Meerkat Musings

Blogging Theology and Segregation of the Sexes

Blogging Theology and Segregation of the Sexes

Not for the first time, Paul Williams of Blogging Theology has put forward the notion that men and women need to be ‘partitioned‘ in order to improve society. The pretext for this argument (this time around) concerns cases of assault upon women at festivals. One in three women have reported being sexually harassed at these events, a shocking statistic (well, sadly, not shocking). I think we can all agree this behaviour needs to come to an end, but the question is how – where does the blame lie?

The answer to that question should be obvious. Men do not have a right to invade a woman’s space, least of all in terms of touching. The old adage ‘boys will be boys’ is exactly that – old. It needs to come to an end. Men need to be held accountable for their actions, not excused from them simply because a woman happened to be in their vicinity. The argument being made by Paul is one that tacitly seeks to shift the blame upon women, for merely existing in the same locations as men (such as festivals, but also workplaces, public transport etc). One of Paul’s arguments (on a page I have archived, in order to ensure my comments don’t suddenly disappear) is that gender segregation has worked in Islamic countries for 1,400 years… but has it? Does this mean extra-marital affairs don’t happen in these countries? Does it mean sexual harassment doesn’t happen? What about rape?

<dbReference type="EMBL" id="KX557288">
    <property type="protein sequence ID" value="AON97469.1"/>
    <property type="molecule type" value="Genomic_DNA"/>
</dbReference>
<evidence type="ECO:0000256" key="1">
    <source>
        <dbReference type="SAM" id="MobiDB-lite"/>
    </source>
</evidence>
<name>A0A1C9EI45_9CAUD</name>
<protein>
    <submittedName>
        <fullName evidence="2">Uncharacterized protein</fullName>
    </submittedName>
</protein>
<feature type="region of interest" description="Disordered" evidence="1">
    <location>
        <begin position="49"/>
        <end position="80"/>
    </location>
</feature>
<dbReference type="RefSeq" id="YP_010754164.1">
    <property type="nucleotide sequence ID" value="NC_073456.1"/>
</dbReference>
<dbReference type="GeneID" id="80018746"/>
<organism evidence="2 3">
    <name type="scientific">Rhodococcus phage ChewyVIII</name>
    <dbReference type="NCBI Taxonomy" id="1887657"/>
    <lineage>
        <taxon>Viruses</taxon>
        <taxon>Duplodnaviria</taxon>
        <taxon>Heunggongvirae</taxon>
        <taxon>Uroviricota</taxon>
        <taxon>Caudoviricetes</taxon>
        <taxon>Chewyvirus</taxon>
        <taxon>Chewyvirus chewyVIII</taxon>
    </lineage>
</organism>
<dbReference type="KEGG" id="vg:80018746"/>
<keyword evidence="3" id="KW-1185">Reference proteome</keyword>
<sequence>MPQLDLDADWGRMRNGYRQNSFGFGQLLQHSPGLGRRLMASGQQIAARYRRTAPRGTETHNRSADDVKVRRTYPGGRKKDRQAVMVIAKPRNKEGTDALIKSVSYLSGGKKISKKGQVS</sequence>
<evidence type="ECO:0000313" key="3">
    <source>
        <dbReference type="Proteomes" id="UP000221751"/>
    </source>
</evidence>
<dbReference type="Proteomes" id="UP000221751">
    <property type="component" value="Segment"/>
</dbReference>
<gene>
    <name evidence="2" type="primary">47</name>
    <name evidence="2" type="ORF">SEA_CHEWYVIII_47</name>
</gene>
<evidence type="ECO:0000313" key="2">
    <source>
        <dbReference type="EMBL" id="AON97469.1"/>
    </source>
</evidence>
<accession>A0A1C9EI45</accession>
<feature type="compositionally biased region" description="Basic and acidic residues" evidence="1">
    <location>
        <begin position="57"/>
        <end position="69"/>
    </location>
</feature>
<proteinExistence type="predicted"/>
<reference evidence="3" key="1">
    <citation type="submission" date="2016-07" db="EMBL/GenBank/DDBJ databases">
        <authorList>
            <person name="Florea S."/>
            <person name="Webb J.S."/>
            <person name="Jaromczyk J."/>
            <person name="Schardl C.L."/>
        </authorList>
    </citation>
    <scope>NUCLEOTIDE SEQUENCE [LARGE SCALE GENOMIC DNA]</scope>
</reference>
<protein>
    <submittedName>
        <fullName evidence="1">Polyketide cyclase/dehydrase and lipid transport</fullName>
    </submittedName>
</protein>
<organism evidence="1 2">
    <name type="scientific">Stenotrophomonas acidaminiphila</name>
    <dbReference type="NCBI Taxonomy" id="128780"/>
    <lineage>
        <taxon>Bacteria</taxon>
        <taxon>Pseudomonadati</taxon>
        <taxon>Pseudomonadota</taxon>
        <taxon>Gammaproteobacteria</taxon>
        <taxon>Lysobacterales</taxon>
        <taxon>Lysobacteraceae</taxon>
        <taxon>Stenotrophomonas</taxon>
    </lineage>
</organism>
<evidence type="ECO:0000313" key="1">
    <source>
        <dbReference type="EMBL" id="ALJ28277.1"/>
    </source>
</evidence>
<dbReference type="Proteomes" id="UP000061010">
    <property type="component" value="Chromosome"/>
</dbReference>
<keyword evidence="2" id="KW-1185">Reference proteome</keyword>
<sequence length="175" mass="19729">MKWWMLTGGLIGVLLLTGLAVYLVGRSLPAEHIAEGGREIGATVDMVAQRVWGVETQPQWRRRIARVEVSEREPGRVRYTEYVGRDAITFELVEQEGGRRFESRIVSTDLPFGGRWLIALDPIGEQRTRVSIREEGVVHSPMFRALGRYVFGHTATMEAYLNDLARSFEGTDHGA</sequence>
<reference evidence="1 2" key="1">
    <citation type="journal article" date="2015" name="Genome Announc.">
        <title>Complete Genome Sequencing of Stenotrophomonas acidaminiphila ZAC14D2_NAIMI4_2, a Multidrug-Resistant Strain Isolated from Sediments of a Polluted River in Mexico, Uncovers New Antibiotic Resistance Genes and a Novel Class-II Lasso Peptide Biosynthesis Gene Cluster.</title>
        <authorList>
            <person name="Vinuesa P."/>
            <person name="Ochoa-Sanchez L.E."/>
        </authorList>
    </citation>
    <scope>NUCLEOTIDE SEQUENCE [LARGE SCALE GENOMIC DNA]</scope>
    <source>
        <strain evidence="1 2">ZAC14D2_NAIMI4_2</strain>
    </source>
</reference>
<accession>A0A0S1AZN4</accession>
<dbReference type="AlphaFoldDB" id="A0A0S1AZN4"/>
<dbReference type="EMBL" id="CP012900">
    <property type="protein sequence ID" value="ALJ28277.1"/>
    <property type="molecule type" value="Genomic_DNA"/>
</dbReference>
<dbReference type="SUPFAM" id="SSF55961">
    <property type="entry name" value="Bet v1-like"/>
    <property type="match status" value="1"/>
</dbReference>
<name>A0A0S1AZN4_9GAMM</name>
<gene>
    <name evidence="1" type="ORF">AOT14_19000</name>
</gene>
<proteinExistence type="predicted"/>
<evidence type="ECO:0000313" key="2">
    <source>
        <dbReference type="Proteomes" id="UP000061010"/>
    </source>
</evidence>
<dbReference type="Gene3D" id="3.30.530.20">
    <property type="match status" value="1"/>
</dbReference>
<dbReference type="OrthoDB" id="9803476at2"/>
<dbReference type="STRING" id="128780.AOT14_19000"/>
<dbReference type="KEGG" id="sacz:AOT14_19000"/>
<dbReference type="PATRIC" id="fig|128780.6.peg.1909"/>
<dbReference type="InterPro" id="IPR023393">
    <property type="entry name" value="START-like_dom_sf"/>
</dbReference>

The first problem is that countries like Iran don’t tend to have comprehensive records, or if they do, they do not make them public knowledge. Despite the general practice of partitioning in many respects, and despite the use of traditional dress codes like the hijab, women are still harassed and assaulted in these countries. The input of religion in these cases merely offers up an excuse of ‘blame the meek and weak women’ for male behaviour.

All this is really about one thing, as it has always been. It is about men controlling women, forcing them to conform to male expectations about sexual availability.

At the end of it all, following what I felt was a civil exchange, Paul could not help but revert to accusations of trolling, merely because I was asking questions – it is doubtful he will read this and if he does, he will not heed it, but it is pretty obvious who decided to basically ‘tap out’.

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